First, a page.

Tuesday, February 25th was covered from head to toe in a drizzle, and by 10 AM my shoes were soaked. But the evening promised movement and music, so I pulsed around campus all day in anticipation. That night, the carriage house gradually transformed into a jazz lounge, with the keyboard waiting expectantly by the fireplace. Dr. Edgar and his fellow musicians arrived early, dropping pockets of premature jazz into the room as they settled into their roles for the evening.
Around 50 people—Westminster students, staff, and family, as well as members of the broader community—had ventured out into the damp night for an evening of jazz hosted by P&R Publishing in celebration of the English translation release of Hans Rookmaker’s book, Jazz,Blues, and Spirituals. By 7 PM the room was crowded with diverse people fit for the occasion. Coffee and cheesecake were supplied in abundance. All that was missing was low-lighting and a layer of smoke hovering over the audience.
As Dave Almack of P&R welcomed everyone to the event, those in the back scurried to furnish the space with chairs to accommodate the turnout. The crowd settled into their seats, and Dave gave the floor to the musicians. Edgar took his seat behind the keyboard and slipped into the first song, “Well You Needn't” by Thelonious Monk. Thomas J. Vonderahe brought in the double bass, and Kathleen Kilpatrick followed suit on the saxophone. The bandmates weaved in and out of their roles, trading leads as the music led. The group continued with “Django” by John Lewis, then concluded the first set with “Autumn Leaves” by Joseph Kosma. Dave dismissed the crowd to an intermission, to be followed by a brief interview with Edgar about Rookmaker’s book, to which Edgar wrote the foreword.
After giving the attendees a second chance at the cheesecake and coffee, Dave called the room back to order for the interview. Edgar shared about his own experience with Rookmaker at L’Abri, tossing out some anecdotes about Rookmaker’s personal taste in jazz and areas in which the two friends disagreed. He also gave the audience a glimpse of the history of jazz, stating that the birth of the genre is linked closely with the arrival of the gospel to those enslaved in the American South. After briefly explaining the way the music grew out of antebellum American slave churches, Edgar pointed the audience to Rookmaker’s book to get the full story. The conclusion of the interview was followed by the band moving back in for a closing set. They sent the audience off with two traditional, “Lord Don't Move the Mountain" and “Glory, Glory, Hallelujah.”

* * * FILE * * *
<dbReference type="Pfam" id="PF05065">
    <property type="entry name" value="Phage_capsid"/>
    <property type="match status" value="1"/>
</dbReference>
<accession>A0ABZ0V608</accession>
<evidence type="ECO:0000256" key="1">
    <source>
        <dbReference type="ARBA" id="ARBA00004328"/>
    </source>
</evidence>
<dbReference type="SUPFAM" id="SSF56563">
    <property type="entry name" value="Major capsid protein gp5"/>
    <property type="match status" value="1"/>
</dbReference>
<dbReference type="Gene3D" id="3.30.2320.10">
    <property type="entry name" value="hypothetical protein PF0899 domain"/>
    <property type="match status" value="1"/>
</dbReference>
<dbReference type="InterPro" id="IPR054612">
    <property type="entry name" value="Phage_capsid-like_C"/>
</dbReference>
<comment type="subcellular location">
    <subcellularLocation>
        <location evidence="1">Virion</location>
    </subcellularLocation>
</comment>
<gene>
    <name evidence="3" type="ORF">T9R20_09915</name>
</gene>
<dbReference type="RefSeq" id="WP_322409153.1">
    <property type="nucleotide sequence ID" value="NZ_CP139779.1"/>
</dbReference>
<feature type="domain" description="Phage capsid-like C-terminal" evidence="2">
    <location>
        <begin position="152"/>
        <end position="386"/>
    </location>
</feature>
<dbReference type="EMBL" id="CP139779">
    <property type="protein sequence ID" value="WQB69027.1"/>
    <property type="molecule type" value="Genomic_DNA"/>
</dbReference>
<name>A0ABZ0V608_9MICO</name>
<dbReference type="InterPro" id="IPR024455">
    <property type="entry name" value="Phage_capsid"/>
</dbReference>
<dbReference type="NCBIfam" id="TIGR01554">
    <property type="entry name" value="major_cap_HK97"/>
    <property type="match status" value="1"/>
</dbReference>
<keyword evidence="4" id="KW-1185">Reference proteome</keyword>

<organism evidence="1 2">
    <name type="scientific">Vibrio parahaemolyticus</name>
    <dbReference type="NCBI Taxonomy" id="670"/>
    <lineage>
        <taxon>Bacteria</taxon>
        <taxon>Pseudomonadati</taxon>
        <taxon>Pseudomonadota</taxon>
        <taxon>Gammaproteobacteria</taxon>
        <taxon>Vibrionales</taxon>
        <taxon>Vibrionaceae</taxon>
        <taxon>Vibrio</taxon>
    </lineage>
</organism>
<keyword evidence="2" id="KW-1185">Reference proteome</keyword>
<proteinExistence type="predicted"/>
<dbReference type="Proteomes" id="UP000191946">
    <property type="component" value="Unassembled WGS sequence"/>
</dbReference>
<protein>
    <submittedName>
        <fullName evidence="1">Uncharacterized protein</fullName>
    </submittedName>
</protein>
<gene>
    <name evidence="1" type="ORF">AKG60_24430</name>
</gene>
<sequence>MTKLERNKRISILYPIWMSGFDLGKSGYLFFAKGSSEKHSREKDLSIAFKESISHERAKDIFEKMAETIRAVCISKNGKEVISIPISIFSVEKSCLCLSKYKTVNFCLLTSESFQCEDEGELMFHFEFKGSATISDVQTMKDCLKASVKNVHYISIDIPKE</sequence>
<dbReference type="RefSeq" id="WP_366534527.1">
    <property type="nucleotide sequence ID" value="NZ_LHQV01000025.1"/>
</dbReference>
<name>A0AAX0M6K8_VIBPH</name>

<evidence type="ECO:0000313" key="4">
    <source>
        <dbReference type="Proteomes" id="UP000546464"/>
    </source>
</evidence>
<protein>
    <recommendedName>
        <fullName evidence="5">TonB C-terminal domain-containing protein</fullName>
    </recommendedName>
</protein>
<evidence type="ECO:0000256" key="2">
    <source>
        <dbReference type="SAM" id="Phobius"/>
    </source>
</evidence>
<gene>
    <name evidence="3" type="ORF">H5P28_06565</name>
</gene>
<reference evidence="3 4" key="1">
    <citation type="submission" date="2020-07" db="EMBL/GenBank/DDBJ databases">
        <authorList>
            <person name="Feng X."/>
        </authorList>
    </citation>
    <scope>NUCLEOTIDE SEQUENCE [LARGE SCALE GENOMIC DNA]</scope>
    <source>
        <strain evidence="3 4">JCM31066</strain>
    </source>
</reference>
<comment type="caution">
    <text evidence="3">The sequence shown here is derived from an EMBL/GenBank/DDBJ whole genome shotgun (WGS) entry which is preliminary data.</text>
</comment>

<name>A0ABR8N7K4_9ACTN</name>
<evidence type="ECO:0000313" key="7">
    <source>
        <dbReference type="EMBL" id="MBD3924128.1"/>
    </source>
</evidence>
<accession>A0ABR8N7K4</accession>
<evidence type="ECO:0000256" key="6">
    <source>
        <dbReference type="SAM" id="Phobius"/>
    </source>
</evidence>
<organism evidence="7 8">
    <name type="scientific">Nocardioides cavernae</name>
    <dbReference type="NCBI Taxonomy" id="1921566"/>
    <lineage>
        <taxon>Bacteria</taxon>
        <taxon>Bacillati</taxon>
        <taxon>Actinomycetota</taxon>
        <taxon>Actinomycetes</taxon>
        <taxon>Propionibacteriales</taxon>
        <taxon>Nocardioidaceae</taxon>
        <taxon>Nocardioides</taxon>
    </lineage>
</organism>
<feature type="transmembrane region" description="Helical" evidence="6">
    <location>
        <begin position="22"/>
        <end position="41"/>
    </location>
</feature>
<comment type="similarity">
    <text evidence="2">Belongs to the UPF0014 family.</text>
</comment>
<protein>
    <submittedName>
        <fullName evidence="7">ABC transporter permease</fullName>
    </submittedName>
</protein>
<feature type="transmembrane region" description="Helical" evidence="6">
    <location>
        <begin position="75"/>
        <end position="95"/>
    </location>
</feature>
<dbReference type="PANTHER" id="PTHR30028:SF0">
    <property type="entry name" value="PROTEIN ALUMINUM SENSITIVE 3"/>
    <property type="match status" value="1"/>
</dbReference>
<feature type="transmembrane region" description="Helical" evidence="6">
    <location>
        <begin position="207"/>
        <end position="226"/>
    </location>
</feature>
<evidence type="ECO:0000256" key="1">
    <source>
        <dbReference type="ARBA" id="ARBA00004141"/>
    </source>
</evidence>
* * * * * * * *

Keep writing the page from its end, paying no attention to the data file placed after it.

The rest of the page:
As I floated around after the show, I heard people discussing what they do and do not understand about jazz. I am not a music theorist or authority in the world of jazz, but I have always felt that it is an intensely human expression of music. It is full of dissonance and conflict.It grew from a culture of prolonged suffering, lives lived in that state of dissonance. But jazz is also an intensely redemptive expression of music. As dissonance and conflict are pulled back into resolution, a hope of a greater resolution carries on in its notes. That evening, the carriage house was packed with intensely human people longing after that greater resolution. Though it hasn’t come yet, I think everyone caught glimpses, in spite of the rain.